A wild morning at Carolina North Forest

On our first trip out of the neighborhood after liberating the car from the snowpacked driveway on Saturday, Sasso and I ventured out to Carolina North Forest for a brisk and slippery morning stroll scramble.


Bolin Creek.

Continue reading


Journey to a winter wonderland

We got somewhere between 4.5 and 6 inches of snow on Wednesday night. Until Thursday morning, the snow this winter has been like the sugar on mini-wheats–a pretty coating adding a certain glamour to a fundamentally recognizable breakfast cereal.  

On Thursday morning I woke up in a whole different world.


We didn’t used to have an archway at the end of our driveway. For that matter, we used to have a driveway.

Continue reading

Exploring our own backyard

And I do mean that literally: our actual backyard, not Chapel Hill or North Carolina or North America or Planet Earth or any other metaphorical backyard.

January was a busy month–busy with work and traveling to DC for work, and also busy with combating a cold followed by a sinus infection followed by the desire to hibernate for the rest of the winter (not that it’s been anything really like “winter” here this year).  So I haven’t had any time to travel.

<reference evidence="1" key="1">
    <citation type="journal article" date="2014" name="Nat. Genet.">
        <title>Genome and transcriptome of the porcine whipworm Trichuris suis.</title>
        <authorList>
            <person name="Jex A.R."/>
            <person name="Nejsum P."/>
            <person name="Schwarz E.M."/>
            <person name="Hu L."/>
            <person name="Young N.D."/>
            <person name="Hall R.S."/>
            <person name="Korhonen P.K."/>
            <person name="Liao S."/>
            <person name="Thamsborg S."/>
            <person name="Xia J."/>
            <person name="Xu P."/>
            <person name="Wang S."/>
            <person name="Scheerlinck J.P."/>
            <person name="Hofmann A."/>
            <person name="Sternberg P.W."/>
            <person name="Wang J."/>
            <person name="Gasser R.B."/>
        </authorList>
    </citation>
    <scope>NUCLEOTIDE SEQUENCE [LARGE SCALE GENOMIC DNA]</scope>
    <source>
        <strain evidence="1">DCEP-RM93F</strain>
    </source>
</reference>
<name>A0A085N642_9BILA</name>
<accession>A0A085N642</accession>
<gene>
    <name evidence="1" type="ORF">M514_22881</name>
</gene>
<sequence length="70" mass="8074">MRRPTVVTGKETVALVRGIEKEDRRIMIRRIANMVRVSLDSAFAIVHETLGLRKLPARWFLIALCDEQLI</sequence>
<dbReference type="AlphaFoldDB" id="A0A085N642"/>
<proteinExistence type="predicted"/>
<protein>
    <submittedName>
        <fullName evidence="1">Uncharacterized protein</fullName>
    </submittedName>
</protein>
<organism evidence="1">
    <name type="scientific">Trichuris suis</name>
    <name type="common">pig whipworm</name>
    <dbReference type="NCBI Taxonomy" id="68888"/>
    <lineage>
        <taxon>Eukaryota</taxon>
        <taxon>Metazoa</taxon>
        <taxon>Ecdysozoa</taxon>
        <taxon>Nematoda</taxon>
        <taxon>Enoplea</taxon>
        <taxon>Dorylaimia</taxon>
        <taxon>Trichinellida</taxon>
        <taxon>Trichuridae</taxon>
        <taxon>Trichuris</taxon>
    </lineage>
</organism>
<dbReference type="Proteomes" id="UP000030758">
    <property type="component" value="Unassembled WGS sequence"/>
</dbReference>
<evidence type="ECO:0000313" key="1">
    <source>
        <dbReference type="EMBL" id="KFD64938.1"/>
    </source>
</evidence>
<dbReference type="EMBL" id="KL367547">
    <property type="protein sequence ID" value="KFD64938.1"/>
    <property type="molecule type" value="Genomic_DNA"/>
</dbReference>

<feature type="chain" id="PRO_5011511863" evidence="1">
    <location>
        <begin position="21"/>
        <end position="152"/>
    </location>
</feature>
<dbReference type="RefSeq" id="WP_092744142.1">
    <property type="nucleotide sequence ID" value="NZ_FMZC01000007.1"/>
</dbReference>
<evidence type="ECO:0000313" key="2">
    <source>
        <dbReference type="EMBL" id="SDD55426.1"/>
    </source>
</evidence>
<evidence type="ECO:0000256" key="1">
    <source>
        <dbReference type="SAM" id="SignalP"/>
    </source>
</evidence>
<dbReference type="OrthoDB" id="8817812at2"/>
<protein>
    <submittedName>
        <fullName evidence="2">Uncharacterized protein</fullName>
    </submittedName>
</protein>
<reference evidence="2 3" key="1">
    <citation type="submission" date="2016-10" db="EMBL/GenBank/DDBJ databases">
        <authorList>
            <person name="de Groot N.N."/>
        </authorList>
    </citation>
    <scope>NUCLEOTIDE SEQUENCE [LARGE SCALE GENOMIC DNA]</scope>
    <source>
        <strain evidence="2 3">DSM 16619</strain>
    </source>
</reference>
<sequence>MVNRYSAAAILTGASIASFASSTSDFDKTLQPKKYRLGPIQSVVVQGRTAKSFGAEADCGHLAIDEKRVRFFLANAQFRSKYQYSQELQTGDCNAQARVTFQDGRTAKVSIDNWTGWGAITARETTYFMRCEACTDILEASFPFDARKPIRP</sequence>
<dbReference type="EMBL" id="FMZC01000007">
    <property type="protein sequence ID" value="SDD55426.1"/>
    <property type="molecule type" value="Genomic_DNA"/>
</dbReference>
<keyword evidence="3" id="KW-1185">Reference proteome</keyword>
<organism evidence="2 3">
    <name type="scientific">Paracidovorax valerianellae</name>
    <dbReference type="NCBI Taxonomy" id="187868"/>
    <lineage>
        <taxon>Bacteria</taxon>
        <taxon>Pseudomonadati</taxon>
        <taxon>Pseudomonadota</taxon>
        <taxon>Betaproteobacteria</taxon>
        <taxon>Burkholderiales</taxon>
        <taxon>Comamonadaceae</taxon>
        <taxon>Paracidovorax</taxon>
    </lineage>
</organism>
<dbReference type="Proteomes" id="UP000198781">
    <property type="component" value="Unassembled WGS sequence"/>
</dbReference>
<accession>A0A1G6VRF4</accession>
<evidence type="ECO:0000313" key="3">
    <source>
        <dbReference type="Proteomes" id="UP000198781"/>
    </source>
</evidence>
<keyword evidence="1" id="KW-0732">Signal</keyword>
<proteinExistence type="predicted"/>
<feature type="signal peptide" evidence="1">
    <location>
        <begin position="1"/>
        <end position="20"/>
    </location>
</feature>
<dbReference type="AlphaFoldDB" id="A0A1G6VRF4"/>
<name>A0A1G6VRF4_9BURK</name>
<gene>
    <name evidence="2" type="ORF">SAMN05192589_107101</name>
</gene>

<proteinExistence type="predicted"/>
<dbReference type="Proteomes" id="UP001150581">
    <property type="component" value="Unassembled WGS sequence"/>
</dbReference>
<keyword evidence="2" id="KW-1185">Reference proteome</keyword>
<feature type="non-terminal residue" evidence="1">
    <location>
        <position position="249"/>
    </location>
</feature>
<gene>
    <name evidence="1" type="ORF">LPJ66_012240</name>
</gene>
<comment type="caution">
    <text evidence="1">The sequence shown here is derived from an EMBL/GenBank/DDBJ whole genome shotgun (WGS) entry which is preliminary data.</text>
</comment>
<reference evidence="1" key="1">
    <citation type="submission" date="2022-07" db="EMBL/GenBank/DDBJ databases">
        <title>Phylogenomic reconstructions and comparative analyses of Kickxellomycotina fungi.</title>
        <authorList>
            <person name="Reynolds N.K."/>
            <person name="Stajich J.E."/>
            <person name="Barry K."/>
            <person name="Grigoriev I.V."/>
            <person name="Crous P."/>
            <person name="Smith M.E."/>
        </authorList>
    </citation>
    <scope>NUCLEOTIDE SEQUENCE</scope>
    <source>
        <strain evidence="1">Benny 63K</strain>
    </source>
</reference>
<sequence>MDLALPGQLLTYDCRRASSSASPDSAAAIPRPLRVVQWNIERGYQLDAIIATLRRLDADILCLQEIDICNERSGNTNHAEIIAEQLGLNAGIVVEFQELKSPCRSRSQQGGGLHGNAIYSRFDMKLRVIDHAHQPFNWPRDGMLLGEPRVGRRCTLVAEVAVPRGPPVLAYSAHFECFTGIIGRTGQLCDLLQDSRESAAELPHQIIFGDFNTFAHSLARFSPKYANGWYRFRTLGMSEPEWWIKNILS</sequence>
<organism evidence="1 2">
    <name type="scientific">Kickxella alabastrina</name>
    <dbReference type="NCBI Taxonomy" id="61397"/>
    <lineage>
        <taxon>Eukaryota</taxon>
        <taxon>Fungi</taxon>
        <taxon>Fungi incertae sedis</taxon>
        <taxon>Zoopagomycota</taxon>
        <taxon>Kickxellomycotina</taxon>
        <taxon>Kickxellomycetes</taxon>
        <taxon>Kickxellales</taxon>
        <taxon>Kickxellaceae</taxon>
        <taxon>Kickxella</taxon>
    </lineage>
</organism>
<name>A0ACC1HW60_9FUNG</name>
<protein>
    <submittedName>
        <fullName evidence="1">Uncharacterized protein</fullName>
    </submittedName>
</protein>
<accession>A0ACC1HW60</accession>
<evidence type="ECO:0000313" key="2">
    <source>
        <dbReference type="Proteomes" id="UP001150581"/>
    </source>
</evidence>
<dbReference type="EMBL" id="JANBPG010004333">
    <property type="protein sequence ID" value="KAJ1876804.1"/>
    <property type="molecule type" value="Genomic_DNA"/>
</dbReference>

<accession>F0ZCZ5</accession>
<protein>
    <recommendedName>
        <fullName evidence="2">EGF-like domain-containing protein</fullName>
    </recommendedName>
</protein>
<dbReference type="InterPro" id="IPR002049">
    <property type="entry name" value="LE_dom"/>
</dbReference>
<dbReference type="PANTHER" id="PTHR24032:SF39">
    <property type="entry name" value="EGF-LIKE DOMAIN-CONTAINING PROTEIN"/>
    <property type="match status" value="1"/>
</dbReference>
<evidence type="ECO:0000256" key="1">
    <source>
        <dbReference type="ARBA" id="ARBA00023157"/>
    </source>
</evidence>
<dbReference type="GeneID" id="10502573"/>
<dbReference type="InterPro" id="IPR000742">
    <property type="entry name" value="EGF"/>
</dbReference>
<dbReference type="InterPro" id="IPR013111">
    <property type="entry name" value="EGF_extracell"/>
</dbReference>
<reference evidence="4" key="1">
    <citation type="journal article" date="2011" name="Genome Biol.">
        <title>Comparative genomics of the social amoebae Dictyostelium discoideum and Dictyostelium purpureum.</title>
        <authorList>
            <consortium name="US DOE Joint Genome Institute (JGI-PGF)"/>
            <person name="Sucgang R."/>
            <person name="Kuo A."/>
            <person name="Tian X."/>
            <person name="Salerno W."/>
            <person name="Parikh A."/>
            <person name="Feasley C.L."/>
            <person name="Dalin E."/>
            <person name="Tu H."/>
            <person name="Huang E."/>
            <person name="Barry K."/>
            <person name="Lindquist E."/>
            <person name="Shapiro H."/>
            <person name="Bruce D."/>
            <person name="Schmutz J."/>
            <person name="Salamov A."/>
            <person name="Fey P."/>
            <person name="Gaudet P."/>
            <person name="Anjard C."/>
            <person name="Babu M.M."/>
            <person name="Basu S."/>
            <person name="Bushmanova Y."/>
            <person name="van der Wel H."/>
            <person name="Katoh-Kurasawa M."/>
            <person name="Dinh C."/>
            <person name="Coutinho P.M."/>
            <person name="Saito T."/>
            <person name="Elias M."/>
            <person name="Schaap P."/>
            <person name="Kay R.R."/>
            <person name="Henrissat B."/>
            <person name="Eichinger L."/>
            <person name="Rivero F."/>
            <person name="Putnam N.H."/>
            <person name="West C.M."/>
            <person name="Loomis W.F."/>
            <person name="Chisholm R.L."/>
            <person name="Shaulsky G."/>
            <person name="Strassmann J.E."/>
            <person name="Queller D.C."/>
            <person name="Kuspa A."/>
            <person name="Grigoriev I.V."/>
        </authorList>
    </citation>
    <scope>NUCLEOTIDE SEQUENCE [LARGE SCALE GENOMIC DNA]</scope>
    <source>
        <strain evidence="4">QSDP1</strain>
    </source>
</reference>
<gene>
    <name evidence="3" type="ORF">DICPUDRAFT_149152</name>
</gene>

But not all adventures start when you leave your own driveway.  And our yard is an adventure in itself. It’s the kind of place a child, or an adult who remembers being a child, or a hound, can find nooks and crannies and leafy forts to hide in while getting lost in dreams . . . and quite possibly getting physically lost too.

Here’s a pretty view from our driveway on a sunny day:

IMG_9812 Continue reading

A weekend in Charleston, (South) Carolina: Saturday!

After a delightful night curled up in a soft, cushy hotel bed and a breakfast of kale smoothies to pre-atone for our later culinary sins, we headed off to see Drayton Hall.  We’d done some research, and discovered that of the approximately 4 plantations in the Charleston area, only Drayton Hall still had the original plantation house.


Drayton Hall, built in 1738


Continue reading